Memory (config) diagnosis tool

Rand__

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So in the meantime the tests completed - still no significant difference between

6 x 8GB + a 16 GB NVDimm module (with PGem) with 36 Threads (arraysize 4GB:)

upload_2019-10-28_20-44-18.png

6 x 8GB with 36 Threads:

upload_2019-10-28_20-45-6.png

Will run a final test with 8GB and 36 threads as a final comparison point (to see whether there is any difference at all).
If that is not showing any difference then I'll need to check bios if there is something odd there - this was a nvdimm test box so maybe i micsonfigured while trying to get nvdimm firmware updates working (don't ask).

p.s. Cant attach the pdfs nor statsfile since they are too large. Let me know if you want to see different results
 

Rand__

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Now that would be a particular stupid mistake which is not impossible :eek:

Edit:
pmbw.exe -S 4194304
Running benchmarks with array size up to 4194304.
CPUID: mmx sse avx
Detected 7873 MiB physical RAM and 36 CPUs.

Allocating 4096 MiB for testing.

4096 MiB should be 4 GiB, shouldnt it? ... I need more sleep
 
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alex_stief

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The relevant quantity here is the array size.
You can also see it from the results...the bandwidth values are definitely in cache territory. The first plateau with up to 1500MB/s should be L2, then the step down to 850MB/s is L3.
That's what I was going for with an earlier post. You can leave out the smaller test sizes, as they never touch memory, and run in the CPU cache instead.
 
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Rand__

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What you say sounds plausible, but still don't get it.

Array size relevant are the -s/ -S parameters (min max). I currently use -S 4194304 which limits the Max Size to 4GiB.
Do you mean that by running on smaller sizes the Cache based results are so dominant that we can't see the mem based values properly?
So I need to also set -s to at least 22MiB (L3 size) ?
 

alex_stief

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I am saying that -S 4194304 is 4MB, not 4GB.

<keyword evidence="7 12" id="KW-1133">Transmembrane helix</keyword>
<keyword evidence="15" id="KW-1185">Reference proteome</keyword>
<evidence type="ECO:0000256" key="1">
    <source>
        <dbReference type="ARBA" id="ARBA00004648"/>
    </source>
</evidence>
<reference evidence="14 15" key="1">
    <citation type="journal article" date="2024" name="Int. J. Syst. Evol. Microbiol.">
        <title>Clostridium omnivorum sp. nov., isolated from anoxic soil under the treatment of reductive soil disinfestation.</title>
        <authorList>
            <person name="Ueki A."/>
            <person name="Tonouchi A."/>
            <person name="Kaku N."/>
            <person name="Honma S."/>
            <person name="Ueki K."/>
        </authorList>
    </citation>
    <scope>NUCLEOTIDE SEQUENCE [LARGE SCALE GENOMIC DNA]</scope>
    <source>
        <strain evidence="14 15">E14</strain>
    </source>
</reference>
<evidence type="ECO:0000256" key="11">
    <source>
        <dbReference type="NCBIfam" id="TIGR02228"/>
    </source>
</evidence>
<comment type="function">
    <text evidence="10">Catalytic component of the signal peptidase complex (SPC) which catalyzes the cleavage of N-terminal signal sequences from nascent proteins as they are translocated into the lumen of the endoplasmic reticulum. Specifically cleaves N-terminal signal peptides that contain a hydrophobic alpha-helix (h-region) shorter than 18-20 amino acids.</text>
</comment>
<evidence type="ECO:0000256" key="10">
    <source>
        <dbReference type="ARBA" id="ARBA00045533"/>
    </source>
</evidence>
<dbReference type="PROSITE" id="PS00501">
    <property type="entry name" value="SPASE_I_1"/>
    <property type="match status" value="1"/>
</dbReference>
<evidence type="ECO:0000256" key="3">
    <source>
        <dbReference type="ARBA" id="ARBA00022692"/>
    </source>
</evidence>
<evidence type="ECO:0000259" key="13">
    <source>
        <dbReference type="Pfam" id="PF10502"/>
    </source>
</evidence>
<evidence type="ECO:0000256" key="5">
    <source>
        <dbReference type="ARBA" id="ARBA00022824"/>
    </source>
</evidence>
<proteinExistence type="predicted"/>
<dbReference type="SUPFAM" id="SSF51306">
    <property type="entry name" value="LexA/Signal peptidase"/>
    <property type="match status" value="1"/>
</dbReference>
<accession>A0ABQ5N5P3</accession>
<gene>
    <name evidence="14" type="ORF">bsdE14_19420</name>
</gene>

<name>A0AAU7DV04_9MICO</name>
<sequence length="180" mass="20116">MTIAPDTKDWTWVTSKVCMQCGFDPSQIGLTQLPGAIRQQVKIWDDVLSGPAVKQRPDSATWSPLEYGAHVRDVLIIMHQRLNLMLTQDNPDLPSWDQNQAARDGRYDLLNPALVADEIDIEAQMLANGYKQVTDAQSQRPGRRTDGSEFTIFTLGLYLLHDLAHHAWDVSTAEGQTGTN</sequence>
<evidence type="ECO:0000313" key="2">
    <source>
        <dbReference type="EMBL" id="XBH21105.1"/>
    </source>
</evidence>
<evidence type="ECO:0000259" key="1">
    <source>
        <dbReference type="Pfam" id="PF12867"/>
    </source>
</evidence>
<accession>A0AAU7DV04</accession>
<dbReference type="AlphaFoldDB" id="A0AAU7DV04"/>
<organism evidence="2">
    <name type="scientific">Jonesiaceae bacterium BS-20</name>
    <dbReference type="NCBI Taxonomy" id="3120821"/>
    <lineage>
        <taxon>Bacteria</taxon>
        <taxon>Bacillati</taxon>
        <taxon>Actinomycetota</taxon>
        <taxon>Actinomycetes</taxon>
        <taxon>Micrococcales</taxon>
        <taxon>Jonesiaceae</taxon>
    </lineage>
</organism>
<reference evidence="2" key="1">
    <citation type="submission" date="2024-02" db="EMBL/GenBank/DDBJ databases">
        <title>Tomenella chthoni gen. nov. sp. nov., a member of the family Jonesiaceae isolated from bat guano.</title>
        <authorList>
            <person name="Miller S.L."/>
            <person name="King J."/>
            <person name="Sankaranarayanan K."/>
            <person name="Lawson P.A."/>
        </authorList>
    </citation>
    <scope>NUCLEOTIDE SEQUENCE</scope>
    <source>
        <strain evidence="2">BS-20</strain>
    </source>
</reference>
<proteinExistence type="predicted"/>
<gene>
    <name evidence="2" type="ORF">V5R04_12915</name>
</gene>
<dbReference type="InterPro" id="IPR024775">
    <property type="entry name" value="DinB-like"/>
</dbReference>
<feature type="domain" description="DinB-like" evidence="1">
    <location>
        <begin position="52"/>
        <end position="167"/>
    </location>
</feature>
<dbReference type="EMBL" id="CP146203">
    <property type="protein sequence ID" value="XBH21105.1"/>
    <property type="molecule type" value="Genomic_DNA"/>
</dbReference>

The amount of memory the program allocates is not directly related to this, and can be set separately (-M). And it does not determine whether the test arrays fit into cache or not.
What you need for testing memory is -s 33554432. Note that this is the lowercase letter, setting the minimum array size to a value (probably) larger than the largest cache of your CPU.
And you can set the upper limit for array size (-S) to some value 16-32 times this lower value. The bandwidth won't change that much once in memory, and running the larger tests will just eat up more time.
I would need to have a closer look at the source to tell you how -M affects the duration of your tests
 

Rand__

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well then why does
pmbw.exe -S 4194304 result in "Allocating 4096 MiB for testing." I wonder - I agree that 4194304 is 4 MB only.
Confusing tool for the uninitiated :p

Will run as suggested - same 4096 response interestingly - so probably does not echo the Max/Min array Size

pmbw.exe -s 33554432
Running benchmarks with array size at least 33554432.
CPUID: mmx sse avx
Detected 7873 MiB physical RAM and 36 CPUs.

Allocating 4096 MiB for testing.
 

alex_stief

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Like I said, I would need to look at the source code to see how memory allocation is handled, and how it affects the benchmark.
But I can say with absolute certainty that in this benchmark, array size is what determines whether it runs in cache or not. Not the total amount of memory allocated for the benchmark.

Confusing tool for the uninitiated :p
we already touched the subject of which qualification is required to get meaningful results, and make sense of them :D
 
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Rand__

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So been running 8GB and 48GB with "pmbw.exe -s 33554432" now, but for 8GB the impact of the cache still seems prevalent:
upload_2019-10-30_21-20-38.png

48GB Ram (no NVDimm)
upload_2019-10-30_21-23-15.png

So will go to -s 134217728
 

Rand__

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Alright, so now we are talking - - using a nvdimm-n causes 20% memory bandwidth loss (as 7th module)


8GB (single module) ~6GiB/s

upload_2019-11-1_20-12-3.png


24 GB (3 modules ) ~17GiBs
upload_2019-11-1_20-12-51.png


48GB (6 modules ) ~16GiBs